Many Social Security calculators focus on how to maximize benefits over a married couple's lifetime. Such strategies usually involve at least one spouse waiting until age 70 to collect the maximum benefit.
But what if your client doesn't want to wait that long?
Mutual Fund Company T.Rowe Price launched a free new tool this week that puts the client in the driver seat by focusing on their goals, such as their desire to maximize their income during their years together or to minimize the drop in income after the death of the first spouse. The Social Security Benefits Evaluator (www.troweprice.com/socialsecurity) then prescribes the claiming strategy to accomplish those goals.
“We don't see how you can create a retirement income strategy without considering Social Security,” said Christine Fahlund, senior financial planner for T. Rowe Price who has devoted the last two years to developing the Evaluator.
The robust tool, designed for both consumers and financial advisers, is easy to use. Just fill in your name, birth date, and salary for you and your spouse. Then enter either your desired retirement age or goal you want to achieve, such as to collect benefits as soon as possible or create the biggest survivor benefit later. The Social Security Evaluator does the rest.
“It will give you a good strategy, not necessarily the optimum strategy,” said “That's where the adviser comes in,” Ms. Fahlund added. “This tool will enable advisers to have a good conversation with clients.”
The tool is simple on the surface, but is driven by sophisticated planning software. There are no passwords or registration requirements so you can't save your estimate. But you can print it out and compare multiple strategies.
Most importantly, the tool displays the results in various ways using year-by-year cash flow charts as well as cumulative benefits to help clients visualize the pros and cons of various claiming strategies.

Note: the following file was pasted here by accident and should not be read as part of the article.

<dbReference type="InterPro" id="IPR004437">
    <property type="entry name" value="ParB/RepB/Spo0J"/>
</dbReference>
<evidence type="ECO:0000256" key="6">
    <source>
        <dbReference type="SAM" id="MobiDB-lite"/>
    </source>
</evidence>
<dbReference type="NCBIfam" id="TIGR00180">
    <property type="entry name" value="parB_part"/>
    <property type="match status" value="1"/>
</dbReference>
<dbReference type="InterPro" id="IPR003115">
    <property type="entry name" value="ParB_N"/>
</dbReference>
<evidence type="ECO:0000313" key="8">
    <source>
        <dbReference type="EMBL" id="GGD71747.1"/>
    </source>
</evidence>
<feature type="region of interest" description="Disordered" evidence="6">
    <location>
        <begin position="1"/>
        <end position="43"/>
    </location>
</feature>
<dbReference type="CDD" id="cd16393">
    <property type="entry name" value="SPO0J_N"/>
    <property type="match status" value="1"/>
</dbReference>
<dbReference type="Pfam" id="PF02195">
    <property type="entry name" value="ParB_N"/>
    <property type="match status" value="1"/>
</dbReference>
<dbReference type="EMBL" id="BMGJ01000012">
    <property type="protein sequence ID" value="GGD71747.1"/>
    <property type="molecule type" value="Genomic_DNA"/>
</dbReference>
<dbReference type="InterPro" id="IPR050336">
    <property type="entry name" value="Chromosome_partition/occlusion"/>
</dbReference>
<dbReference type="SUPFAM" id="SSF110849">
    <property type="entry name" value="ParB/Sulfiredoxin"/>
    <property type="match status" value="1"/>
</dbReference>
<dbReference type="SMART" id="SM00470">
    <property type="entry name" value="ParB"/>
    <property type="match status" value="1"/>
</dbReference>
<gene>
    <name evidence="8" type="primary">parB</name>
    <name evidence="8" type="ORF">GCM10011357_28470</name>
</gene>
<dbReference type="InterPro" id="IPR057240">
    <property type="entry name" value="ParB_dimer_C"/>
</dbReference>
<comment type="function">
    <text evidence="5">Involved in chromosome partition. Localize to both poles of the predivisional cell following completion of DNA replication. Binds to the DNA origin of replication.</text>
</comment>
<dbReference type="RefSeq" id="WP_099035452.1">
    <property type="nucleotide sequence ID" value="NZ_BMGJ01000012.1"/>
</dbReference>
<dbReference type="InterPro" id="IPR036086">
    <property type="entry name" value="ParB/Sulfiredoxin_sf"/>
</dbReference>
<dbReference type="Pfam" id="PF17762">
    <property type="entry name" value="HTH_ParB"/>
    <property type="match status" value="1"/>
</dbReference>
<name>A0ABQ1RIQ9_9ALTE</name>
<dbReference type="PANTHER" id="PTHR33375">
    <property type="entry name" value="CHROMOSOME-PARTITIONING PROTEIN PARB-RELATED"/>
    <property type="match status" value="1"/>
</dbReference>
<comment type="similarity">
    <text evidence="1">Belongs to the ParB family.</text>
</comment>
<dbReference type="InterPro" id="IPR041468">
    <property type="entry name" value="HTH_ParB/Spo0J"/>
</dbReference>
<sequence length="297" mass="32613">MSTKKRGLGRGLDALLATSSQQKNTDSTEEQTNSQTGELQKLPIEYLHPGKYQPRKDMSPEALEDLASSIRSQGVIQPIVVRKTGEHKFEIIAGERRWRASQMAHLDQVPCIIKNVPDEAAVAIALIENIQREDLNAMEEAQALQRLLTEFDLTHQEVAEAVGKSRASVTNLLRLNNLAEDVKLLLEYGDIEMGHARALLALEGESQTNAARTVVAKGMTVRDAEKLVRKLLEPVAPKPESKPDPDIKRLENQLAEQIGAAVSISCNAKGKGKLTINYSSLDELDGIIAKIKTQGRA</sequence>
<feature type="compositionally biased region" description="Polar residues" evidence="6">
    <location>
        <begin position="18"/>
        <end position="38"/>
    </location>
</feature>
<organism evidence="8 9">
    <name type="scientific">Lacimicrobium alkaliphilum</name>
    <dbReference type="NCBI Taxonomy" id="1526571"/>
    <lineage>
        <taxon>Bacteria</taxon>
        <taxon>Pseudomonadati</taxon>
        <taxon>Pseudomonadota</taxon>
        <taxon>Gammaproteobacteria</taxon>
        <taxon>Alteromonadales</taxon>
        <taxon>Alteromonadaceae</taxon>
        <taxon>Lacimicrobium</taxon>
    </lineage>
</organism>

It's not as detailed as some of the professional Social Security software packages, but it can be a great resource when talking to current or prospective clients. For example, the T. Rowe Price tool uses default life expectancies of 83 and 95 for married couples as an illustration of how cash flow can be affected after the death of one spouse or to estimate lifetime benefits for a couple
In its initial phase, the tool offers Social Security strategies for individuals, married couples and surviving spouses. The next phase will include strategies for divorced spouses. T. Rowe Price plans to unveil a separate website for financial advisers next month, which will be powered by the same calculator but include more explanatory information. The company also plans to offer training sessions for registered investment advisers.
But don't wait for the official unveiling. Give it a spin now. And use the feedback button when you're done. The folks at T. Rowe Price want to know how to make it better.
And there's certainly an appetite for this information. A recent survey by Securian Financial Group found that just 18% of baby boomers are making decisions now about how and when they'll claim Social Security benefits. “But their focus on Social Security may be rising because half of the 18% tweaked their plans within the last three years,” said Michelle Hall, manager of Securian's market research.
Nearly half of these so called “planners” started to create their plans between the ages of 60 and 65—prime time for financial advisers to discuss Social Security strategies with their clients. The most frequently cited triggers for Social Security planning was concern over whether their retirement savings would provide sufficient income and the need to decide when to retire.